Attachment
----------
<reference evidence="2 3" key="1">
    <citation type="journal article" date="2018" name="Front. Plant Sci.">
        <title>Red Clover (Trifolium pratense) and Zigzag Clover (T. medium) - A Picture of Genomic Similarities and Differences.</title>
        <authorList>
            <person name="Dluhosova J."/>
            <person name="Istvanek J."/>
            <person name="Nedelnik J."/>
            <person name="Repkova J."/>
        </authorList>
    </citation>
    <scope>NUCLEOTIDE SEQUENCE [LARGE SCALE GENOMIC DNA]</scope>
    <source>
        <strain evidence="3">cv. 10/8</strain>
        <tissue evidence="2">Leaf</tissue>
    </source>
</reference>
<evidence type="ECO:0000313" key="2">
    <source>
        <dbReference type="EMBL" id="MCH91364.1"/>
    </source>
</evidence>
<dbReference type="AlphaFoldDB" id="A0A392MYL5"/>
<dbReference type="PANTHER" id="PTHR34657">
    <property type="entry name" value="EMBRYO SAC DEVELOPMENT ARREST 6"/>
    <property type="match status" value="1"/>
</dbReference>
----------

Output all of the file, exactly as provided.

<reference evidence="2 3" key="1">
    <citation type="journal article" date="2018" name="Front. Plant Sci.">
        <title>Red Clover (Trifolium pratense) and Zigzag Clover (T. medium) - A Picture of Genomic Similarities and Differences.</title>
        <authorList>
            <person name="Dluhosova J."/>
            <person name="Istvanek J."/>
            <person name="Nedelnik J."/>
            <person name="Repkova J."/>
        </authorList>
    </citation>
    <scope>NUCLEOTIDE SEQUENCE [LARGE SCALE GENOMIC DNA]</scope>
    <source>
        <strain evidence="3">cv. 10/8</strain>
        <tissue evidence="2">Leaf</tissue>
    </source>
</reference>
<evidence type="ECO:0000313" key="2">
    <source>
        <dbReference type="EMBL" id="MCH91364.1"/>
    </source>
</evidence>
<dbReference type="AlphaFoldDB" id="A0A392MYL5"/>
<dbReference type="PANTHER" id="PTHR34657">
    <property type="entry name" value="EMBRYO SAC DEVELOPMENT ARREST 6"/>
    <property type="match status" value="1"/>
</dbReference>